Search results for: the-turkish-embassy-letters-1763

The Turkish Embassy Letters

Author : Lady Mary Wortley Montagu
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In 1716, Lady Mary Wortley Montagu’s husband Edward Montagu was appointed British ambassador to the Sublime Porte of the Ottoman Empire. Montagu accompanied her husband to Turkey and wrote an extraordinary series of letters that recorded her experiences as a traveller and her impressions of Ottoman culture and society. This Broadview edition includes a broad selection of related historical documents on Turkey, women in the Arab world, Islam, and “Oriental” tales written in Europe.

A Self Reflexive Journey Imagining Identity in the Eighteenth Century Travel Narrative

Author : Shirley Ferro Tung
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A Self-Reflexive Journey examines real-life, published accounts of popular eighteenth-century travelers as a novel form of creative autobiography in which lived experience is translated as narrative experiment. As a subset of life-writing, the travelogue provides the occasion for authors to self-fashion their identities as traveling subjects and attempt to reconcile their personal and national identities with constant exposure to foreign customs and modes of thought. I argue that figurative and literal landscapes in eighteenth-century travel accounts function as a crucial site for the mediation of narrative identity, enabling the internal contestations of the evolving self to be enacted upon a global stage. The introduction elaborates upon the critical approach of the dissertation and discusses how Joseph Addison's meditation on Virgilian poetical "landskips" in Remarks on Italy (1705) anticipates his eponymous persona in The Spectator (1711-1712) by reconciling the literary past with the literal present. Chapter two examines the letters Lady Mary Wortley Montagu composed during her eighteenth-month sojourn to Turkey beginning in 1716, posthumously published as Turkish Embassy Letters (1763), and her correspondence relating to her residence in Italy from 1739 to 1762. I interrogate how Montagu's depiction of Turkey as the Elysian Fields in 1717, and her recapitulation of this metaphor to describe her departure for Italy twenty-two years later, serves as a paradigm for leaving behind her former English life and identity. In the third chapter I analyze James Boswell's use of the geographical feature of the isthmus to stand in for his intermediary identity as a post-Union Scot in An Account of Corsica (1768) and The Journal of a Tour to the Hebrides (1785). The dissertation concludes by exploring Mary Wollstonecraft's conflation of embosomed arboreal landscapes and the female breast in Letters Written During a Short Residence in Sweden, Norway, and Denmark (1796) to politicize her identity as a mother and travel writer within the Radical context of A Vindication of the Rights of Woman (1792).

Triumphant Bodies

Author : Emily Smith
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Triumphant Bodies: Sexual-Political Conquest in British Women's Published Writing, 1660-1769 builds on recent scholarship such as Ros Ballaster's Seductive Forms and Catherine Gallagher's Nobody's Story in order to draw attention to professional female authors' use of a pliant vocabulary of sexuality and politics during the eighteenth century. Throughout the study, Smith emphasizes the blending of gendered, sexed, and politicized language a blending that allowed women to provocatively challenge, undermine, and rearticulate the terms of power and authority that were available to them in the literary marketplace. Triumphant Bodies centers on Aphra Behn, Mary Wortley Montagu, Charlotte Lennox, and Frances Brooke, with additional glances toward their contemporaries, including John Dryden, John Wilmot, Earl of Rochester, Delarivier Manley, Henry Fielding, Anne Finch, Mary Leapor, Alexander Pope, Jonathan Swift, and Horace Walpole. Smith positions women's writing within dominant traditions but argues that women writers simultaneously understood themselves s part of a gendered trajectory. By drawing together a diverse and expansive range of texts by women, this study suggests the complexity of any attempt to define women's authorial triumphs during this period of tremendous vigor and transformation in the literary marketplace.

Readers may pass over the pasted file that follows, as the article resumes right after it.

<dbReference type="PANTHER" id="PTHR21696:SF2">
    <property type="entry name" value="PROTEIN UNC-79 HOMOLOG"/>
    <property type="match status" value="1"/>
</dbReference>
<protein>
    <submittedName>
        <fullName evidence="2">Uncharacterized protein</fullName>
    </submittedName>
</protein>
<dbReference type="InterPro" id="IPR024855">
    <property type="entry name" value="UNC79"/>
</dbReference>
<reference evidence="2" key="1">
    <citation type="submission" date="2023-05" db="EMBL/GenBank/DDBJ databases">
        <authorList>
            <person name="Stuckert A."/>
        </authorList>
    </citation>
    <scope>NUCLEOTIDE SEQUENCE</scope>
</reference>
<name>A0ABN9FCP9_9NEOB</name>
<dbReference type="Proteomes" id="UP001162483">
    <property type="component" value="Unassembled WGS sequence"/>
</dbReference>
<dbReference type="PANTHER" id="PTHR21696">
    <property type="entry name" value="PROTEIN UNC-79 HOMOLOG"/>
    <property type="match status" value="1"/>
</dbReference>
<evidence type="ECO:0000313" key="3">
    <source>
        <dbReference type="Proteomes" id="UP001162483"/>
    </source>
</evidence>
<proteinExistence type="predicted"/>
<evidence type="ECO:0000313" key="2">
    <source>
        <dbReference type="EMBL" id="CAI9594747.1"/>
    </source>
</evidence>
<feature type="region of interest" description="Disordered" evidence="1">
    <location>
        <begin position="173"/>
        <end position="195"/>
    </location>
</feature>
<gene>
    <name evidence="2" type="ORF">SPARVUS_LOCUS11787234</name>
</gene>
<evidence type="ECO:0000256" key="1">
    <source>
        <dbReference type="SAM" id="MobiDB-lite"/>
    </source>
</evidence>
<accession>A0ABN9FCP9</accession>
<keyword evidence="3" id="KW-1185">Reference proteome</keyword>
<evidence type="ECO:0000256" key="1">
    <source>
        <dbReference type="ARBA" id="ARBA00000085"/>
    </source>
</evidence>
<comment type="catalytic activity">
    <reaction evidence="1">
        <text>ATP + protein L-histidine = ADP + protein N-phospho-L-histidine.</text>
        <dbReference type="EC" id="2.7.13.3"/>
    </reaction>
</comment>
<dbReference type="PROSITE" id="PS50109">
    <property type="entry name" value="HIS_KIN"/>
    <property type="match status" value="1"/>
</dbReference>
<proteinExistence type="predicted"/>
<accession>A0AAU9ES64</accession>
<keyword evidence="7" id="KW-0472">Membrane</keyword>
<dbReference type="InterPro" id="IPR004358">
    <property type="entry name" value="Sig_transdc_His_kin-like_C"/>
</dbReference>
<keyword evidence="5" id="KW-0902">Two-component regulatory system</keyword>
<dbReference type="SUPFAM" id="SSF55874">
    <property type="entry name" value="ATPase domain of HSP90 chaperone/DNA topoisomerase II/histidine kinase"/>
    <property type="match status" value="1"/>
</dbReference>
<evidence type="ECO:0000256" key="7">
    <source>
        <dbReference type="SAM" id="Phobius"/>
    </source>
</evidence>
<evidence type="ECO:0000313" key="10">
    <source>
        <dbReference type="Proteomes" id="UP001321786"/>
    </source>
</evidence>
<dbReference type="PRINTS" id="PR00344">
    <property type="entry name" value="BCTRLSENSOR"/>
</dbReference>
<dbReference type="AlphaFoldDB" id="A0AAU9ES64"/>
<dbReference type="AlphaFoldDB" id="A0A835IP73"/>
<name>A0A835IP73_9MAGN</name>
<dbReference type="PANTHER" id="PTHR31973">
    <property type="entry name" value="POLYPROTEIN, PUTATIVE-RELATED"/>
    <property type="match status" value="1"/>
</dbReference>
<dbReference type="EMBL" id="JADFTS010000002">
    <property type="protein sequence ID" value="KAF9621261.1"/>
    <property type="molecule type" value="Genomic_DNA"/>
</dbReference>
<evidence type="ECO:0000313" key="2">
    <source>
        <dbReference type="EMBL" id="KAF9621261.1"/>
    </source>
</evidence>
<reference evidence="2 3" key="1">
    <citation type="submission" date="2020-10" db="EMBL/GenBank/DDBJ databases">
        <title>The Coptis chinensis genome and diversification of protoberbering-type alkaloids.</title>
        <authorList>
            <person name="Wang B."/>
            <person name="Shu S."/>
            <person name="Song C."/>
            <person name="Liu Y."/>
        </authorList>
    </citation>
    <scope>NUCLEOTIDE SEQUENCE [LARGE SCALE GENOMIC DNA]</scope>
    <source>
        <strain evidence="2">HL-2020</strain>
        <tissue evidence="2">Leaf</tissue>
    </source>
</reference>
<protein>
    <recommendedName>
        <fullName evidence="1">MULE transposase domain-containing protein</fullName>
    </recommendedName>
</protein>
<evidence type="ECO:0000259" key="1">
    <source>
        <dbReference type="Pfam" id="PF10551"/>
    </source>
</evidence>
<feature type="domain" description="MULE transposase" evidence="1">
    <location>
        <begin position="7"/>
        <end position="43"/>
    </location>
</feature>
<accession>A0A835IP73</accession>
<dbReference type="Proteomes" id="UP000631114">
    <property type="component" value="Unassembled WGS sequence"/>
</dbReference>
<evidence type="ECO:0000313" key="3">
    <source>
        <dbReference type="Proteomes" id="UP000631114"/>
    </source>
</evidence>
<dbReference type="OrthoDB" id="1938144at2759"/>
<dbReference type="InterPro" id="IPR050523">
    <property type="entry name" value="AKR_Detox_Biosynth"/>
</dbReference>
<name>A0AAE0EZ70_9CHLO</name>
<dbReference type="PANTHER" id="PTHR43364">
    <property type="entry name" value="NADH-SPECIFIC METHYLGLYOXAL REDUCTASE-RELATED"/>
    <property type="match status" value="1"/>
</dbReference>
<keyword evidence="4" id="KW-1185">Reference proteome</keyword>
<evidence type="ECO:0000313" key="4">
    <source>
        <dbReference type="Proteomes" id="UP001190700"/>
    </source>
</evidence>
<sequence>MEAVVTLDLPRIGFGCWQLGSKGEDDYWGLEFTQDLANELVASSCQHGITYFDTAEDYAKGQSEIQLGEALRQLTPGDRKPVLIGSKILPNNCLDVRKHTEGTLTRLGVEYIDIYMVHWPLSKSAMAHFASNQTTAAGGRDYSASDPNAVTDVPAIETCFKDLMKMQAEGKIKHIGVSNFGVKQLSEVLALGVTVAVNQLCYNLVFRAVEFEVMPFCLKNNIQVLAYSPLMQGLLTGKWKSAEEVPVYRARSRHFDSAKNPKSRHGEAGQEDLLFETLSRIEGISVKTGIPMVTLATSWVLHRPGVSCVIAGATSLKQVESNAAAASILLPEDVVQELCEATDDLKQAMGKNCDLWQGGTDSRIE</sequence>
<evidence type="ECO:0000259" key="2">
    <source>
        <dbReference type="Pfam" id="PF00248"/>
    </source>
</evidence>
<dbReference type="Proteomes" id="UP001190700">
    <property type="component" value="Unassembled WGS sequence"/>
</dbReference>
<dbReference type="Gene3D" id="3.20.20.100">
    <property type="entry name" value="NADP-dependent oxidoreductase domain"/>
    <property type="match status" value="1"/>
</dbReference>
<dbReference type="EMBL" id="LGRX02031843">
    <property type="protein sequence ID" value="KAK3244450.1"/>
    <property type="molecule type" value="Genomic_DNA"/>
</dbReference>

Talking on Paper

Author : Wendy L. Jones
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The Turkish Embassy Letters

Author : Lady Mary Wortley Montagu
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In 1716, Lady Mary Wortley Montagu’s husband Edward Montagu was appointed British ambassador to the Sublime Porte of the Ottoman Empire. Montagu accompanied her husband to Turkey and wrote an extraordinary series of letters that recorded her experiences as a traveller and her impressions of Ottoman culture and society. This Broadview edition includes a broad selection of related historical documents on Turkey, women in the Arab world, Islam, and “Oriental” tales written in Europe.

Voyagers Out of the Harem Within

Author : Anne M. Lockwood
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The English Chartered Trading Companies 1688 1763

Author : Michael Wagner
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This book provides a collective view of the five major English chartered trading companies which were active during the period 1688-1763: The East India Company, the Royal African Company, the Hudson's Bay Company, The Levant Company, and the Russia Company. Using both archival and secondary sources, this monograph fills in some of the knowledge gaps concerning the less well-studied companies, and examines the interconnections between international rivalry, the financial operations of the companies, and politics which have not featured prominently in the historiography.

Europa und die T rkei im 18 Jahrhundert

Author : Barbara Schmidt-Haberkamp